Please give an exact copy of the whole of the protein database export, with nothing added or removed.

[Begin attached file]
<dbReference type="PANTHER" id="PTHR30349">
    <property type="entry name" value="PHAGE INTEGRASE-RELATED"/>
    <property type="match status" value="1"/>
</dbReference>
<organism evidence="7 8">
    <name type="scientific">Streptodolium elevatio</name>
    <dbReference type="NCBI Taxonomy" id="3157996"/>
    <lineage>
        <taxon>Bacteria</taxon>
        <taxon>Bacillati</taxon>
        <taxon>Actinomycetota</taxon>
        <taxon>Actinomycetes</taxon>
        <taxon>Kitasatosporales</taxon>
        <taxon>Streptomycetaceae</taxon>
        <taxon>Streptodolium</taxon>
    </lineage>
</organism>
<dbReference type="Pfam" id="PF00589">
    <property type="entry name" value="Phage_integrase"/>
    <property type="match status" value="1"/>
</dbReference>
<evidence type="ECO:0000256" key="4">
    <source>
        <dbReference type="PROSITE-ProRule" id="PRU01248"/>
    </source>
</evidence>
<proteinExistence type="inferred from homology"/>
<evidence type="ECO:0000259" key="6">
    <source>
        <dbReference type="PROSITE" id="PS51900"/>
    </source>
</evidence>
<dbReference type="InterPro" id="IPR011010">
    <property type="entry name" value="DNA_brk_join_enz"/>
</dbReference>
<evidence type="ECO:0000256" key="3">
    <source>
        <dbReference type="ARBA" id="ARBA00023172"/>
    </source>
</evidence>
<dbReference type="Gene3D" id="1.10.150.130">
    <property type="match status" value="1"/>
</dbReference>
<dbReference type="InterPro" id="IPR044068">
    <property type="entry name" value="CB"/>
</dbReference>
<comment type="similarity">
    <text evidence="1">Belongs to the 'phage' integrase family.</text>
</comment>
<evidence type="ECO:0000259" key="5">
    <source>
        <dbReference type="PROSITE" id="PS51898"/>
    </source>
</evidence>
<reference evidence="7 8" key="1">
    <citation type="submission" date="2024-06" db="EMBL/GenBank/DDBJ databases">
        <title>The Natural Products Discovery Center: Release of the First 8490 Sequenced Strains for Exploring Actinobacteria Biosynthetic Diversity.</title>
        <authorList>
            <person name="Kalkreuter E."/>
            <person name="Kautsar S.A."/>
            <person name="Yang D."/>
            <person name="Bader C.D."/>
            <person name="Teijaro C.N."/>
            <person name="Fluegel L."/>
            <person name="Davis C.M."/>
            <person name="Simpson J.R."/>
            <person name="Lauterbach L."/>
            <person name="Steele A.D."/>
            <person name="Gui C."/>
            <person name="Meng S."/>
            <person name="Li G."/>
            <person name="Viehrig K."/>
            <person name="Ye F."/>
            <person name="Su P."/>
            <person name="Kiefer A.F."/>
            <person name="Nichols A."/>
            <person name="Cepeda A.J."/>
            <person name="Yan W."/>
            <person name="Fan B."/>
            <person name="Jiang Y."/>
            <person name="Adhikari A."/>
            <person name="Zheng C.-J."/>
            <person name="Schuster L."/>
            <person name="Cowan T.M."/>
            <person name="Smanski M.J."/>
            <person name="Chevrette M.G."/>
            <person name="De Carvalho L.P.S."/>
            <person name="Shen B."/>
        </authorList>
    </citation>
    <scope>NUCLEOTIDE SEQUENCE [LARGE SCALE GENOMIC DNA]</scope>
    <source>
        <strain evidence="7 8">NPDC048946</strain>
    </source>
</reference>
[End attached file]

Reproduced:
<dbReference type="PANTHER" id="PTHR30349">
    <property type="entry name" value="PHAGE INTEGRASE-RELATED"/>
    <property type="match status" value="1"/>
</dbReference>
<organism evidence="7 8">
    <name type="scientific">Streptodolium elevatio</name>
    <dbReference type="NCBI Taxonomy" id="3157996"/>
    <lineage>
        <taxon>Bacteria</taxon>
        <taxon>Bacillati</taxon>
        <taxon>Actinomycetota</taxon>
        <taxon>Actinomycetes</taxon>
        <taxon>Kitasatosporales</taxon>
        <taxon>Streptomycetaceae</taxon>
        <taxon>Streptodolium</taxon>
    </lineage>
</organism>
<dbReference type="Pfam" id="PF00589">
    <property type="entry name" value="Phage_integrase"/>
    <property type="match status" value="1"/>
</dbReference>
<evidence type="ECO:0000256" key="4">
    <source>
        <dbReference type="PROSITE-ProRule" id="PRU01248"/>
    </source>
</evidence>
<proteinExistence type="inferred from homology"/>
<evidence type="ECO:0000259" key="6">
    <source>
        <dbReference type="PROSITE" id="PS51900"/>
    </source>
</evidence>
<dbReference type="InterPro" id="IPR011010">
    <property type="entry name" value="DNA_brk_join_enz"/>
</dbReference>
<evidence type="ECO:0000256" key="3">
    <source>
        <dbReference type="ARBA" id="ARBA00023172"/>
    </source>
</evidence>
<dbReference type="Gene3D" id="1.10.150.130">
    <property type="match status" value="1"/>
</dbReference>
<dbReference type="InterPro" id="IPR044068">
    <property type="entry name" value="CB"/>
</dbReference>
<comment type="similarity">
    <text evidence="1">Belongs to the 'phage' integrase family.</text>
</comment>
<evidence type="ECO:0000259" key="5">
    <source>
        <dbReference type="PROSITE" id="PS51898"/>
    </source>
</evidence>
<reference evidence="7 8" key="1">
    <citation type="submission" date="2024-06" db="EMBL/GenBank/DDBJ databases">
        <title>The Natural Products Discovery Center: Release of the First 8490 Sequenced Strains for Exploring Actinobacteria Biosynthetic Diversity.</title>
        <authorList>
            <person name="Kalkreuter E."/>
            <person name="Kautsar S.A."/>
            <person name="Yang D."/>
            <person name="Bader C.D."/>
            <person name="Teijaro C.N."/>
            <person name="Fluegel L."/>
            <person name="Davis C.M."/>
            <person name="Simpson J.R."/>
            <person name="Lauterbach L."/>
            <person name="Steele A.D."/>
            <person name="Gui C."/>
            <person name="Meng S."/>
            <person name="Li G."/>
            <person name="Viehrig K."/>
            <person name="Ye F."/>
            <person name="Su P."/>
            <person name="Kiefer A.F."/>
            <person name="Nichols A."/>
            <person name="Cepeda A.J."/>
            <person name="Yan W."/>
            <person name="Fan B."/>
            <person name="Jiang Y."/>
            <person name="Adhikari A."/>
            <person name="Zheng C.-J."/>
            <person name="Schuster L."/>
            <person name="Cowan T.M."/>
            <person name="Smanski M.J."/>
            <person name="Chevrette M.G."/>
            <person name="De Carvalho L.P.S."/>
            <person name="Shen B."/>
        </authorList>
    </citation>
    <scope>NUCLEOTIDE SEQUENCE [LARGE SCALE GENOMIC DNA]</scope>
    <source>
        <strain evidence="7 8">NPDC048946</strain>
    </source>
</reference>